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I have absolutely no knowledge in Regex whatsoever. Basically what I'm trying to do is have an error class that I can use to call errors (obviously) which looks like this:

package avian.framework.errors 
{
    public class AvError extends Object
    {
        // errors
        public static const LAYER_WARNING:String = "Warning: {0} is not a valid layer - the default layer _fallback_ has been used as the container for {1}.";

        /**
         * Constructor
         * Places a warning or error into the output console to assist with misuse of the framework
         * @param err The error to display
         * @param params A list of Objects to use throughout the error message
         */
        public function AvError(err:String, ...params)
        {
            trace(err);
        }
    }
}

What I want to be able to do is use the LAYER_WARNING like this:

new AvError(AvError.LAYER_WARNING, targetLayer, this);

And have the output be something along the lines of:

Warning: randomLayer is not a valid layer - the default layer _fallback_ has been used as the container for [object AvChild].

The idea is to replace {0} with the first parameter parsed in ...params, {1} with the second, etc.


I've done a bit of research and I think I've worked out that I need to search using this pattern:

var pattern:RegExp = /{\d}/;
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1  
    
@Ascension Systems Cheers. –  Marty Jun 6 '11 at 9:51
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3 Answers

You can use StringUtil

var original:String = "Here is my {0} and my {1}!";
var myStr:String    = StringUtil.substitute(original, ['first', 'second']);
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Any ideas why I get: 1120: Access of undefined property StringUtil. ? I've even added import mx.utils.StringUtil and it still doesn't work.. –  Marty Jun 6 '11 at 7:23
    
Try using "import mx.utils;" instead of "mx.utils.StringUtil;" –  loxxy Jun 6 '11 at 7:30
    
Still no luck; even with import mx.utils.*; –  Marty Jun 6 '11 at 7:36
    
I hope you are using this code inside the body of a function ? right ? can you post the example here or mail me at adrian@timeister(dot)com ? –  Adrian Pirvulescu Jun 6 '11 at 14:59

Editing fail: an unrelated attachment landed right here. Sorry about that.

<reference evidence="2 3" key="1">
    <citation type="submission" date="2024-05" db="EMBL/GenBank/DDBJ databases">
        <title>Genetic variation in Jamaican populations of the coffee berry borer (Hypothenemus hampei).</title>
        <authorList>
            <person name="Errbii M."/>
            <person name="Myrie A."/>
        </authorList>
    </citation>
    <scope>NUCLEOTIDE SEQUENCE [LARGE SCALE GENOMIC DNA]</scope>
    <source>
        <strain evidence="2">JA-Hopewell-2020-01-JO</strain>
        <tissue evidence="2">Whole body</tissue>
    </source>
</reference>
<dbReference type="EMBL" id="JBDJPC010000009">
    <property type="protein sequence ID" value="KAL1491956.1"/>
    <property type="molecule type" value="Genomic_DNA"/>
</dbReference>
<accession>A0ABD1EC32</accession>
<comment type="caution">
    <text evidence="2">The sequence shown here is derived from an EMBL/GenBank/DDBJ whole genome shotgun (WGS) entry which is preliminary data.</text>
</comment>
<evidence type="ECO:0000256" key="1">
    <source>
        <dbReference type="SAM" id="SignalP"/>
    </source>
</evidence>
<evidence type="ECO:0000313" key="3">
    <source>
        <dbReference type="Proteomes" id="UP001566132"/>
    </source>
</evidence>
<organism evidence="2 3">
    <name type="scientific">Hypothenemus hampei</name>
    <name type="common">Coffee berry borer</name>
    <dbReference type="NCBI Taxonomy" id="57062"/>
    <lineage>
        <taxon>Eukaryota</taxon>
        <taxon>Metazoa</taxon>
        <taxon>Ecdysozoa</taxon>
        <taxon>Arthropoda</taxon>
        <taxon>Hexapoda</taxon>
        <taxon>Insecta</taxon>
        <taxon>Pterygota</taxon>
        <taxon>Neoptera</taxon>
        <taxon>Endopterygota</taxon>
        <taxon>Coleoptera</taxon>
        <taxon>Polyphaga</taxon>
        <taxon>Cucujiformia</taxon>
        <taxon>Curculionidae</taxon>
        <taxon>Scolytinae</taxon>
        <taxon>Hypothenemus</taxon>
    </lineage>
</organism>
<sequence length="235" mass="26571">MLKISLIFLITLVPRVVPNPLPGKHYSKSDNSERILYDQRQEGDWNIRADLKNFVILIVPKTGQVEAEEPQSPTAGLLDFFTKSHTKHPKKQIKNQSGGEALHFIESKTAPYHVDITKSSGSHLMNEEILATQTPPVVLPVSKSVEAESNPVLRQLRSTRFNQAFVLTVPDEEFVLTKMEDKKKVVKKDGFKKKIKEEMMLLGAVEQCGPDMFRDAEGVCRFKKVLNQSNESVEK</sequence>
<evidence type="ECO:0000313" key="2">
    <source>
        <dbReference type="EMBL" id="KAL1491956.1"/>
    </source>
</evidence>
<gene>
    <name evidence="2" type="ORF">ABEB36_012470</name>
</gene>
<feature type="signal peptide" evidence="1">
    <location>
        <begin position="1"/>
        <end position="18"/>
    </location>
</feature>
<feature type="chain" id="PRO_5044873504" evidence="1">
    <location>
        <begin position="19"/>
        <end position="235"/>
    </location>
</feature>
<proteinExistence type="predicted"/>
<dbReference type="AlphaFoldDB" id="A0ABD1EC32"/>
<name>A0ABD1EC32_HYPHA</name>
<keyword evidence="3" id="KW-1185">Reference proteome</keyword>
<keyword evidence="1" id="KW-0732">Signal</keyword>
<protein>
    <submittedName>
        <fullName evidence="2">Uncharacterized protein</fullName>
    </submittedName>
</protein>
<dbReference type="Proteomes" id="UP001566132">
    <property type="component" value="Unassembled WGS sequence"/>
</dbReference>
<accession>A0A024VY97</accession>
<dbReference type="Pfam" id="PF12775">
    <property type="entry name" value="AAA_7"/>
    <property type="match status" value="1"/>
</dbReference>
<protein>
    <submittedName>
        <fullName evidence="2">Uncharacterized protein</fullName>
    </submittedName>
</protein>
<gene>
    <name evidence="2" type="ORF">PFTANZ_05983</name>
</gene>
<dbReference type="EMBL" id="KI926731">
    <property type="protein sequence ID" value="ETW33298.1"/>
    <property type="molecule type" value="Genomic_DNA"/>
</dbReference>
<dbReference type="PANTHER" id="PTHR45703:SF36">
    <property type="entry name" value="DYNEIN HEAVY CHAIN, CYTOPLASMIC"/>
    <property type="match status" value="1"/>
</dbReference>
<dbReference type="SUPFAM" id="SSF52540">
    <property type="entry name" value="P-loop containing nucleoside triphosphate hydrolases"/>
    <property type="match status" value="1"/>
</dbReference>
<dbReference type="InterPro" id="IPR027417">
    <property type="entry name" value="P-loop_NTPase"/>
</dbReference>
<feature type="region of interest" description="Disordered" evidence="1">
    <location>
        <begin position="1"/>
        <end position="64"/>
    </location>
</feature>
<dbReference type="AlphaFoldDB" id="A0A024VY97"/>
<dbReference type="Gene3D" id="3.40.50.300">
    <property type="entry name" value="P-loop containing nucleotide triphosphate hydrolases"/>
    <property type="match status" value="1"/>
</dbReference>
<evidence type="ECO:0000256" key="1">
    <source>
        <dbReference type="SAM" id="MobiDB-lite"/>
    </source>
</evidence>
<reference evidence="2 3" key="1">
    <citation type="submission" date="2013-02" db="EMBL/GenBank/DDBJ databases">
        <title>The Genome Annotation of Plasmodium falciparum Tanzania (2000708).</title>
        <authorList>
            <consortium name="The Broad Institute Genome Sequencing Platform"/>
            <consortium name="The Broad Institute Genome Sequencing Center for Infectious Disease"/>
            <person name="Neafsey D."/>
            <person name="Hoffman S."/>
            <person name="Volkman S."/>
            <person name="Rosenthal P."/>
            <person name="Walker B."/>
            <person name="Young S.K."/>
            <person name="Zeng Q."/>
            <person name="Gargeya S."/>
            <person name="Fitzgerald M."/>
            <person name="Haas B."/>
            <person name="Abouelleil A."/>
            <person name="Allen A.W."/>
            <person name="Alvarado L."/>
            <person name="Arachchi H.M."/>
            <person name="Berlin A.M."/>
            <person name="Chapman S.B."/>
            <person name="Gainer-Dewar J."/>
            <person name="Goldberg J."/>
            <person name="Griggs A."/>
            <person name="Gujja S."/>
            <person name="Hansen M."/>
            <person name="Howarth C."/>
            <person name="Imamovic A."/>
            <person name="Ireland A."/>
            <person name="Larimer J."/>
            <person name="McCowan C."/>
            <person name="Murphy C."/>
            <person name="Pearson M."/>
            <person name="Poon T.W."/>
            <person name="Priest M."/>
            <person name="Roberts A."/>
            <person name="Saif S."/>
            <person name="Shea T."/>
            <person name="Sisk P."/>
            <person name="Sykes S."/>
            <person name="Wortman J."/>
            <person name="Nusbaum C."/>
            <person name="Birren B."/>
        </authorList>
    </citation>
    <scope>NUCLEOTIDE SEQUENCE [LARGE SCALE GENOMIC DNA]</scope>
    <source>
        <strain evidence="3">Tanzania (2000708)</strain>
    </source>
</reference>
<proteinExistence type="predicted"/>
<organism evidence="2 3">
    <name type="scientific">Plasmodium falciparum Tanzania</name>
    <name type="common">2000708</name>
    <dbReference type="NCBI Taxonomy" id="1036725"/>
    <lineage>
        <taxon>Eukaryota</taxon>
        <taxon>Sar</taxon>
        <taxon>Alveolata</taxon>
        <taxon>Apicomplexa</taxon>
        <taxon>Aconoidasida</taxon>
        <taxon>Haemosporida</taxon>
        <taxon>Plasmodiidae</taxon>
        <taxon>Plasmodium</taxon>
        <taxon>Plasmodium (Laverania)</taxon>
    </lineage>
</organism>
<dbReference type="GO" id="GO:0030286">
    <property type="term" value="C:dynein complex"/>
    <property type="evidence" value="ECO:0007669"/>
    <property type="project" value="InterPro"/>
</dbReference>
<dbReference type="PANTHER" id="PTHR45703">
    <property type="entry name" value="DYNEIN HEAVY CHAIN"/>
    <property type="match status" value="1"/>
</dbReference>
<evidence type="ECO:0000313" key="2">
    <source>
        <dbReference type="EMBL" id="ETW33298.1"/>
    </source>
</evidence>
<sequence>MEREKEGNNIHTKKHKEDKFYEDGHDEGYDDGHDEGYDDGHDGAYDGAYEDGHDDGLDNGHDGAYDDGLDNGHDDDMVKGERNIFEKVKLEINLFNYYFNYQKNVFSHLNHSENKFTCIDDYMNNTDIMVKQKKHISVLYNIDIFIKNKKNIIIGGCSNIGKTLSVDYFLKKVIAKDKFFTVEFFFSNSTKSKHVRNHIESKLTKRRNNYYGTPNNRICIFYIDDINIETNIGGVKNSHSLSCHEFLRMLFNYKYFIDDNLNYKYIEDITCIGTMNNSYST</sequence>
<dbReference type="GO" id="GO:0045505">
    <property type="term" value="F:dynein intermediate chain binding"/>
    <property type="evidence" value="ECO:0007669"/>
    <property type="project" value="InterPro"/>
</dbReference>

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up vote 0 down vote accepted

Using the g flag in RegExp you can create an array containing all of your {x} matches, then loop through this array and replace each of the matches with the appropriate parameter.

Code:

var mystring:String = "{0} went to {1} on {2}";

function replace(str:String, ...params):String
{
    var pattern:RegExp = /{\d}/g;
    var ar:Array = str.match(pattern);

    var i:uint = 0;
    for(i; i<ar.length; i++)
    {
        str = str.split(ar[i]).join(params[i]);
    }

    return str;
}

trace(replace(mystring, "marty", "work", "friday")); // marty went to work on friday
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i'm assuming you want to have several static constants with varying replacement instances ({0}, {1}, {2}, etc.) in each string constant.

something like this should work - sorry, it's untested:

public function AvError(err:String, ...params)
{
        var replacementArray:Array = err.match(new RegExp("{\\d}", "g"));

        for (var i:int = 0, i < replacementArray.length, i++)
            err = err.replace(new RegExp(replacementArray[i], "g"), params[i]);

        trace(err);
}

if you do have several static constants with varying replacement instances, you'll want to check for an appropriate matching amount of …params that are passed.

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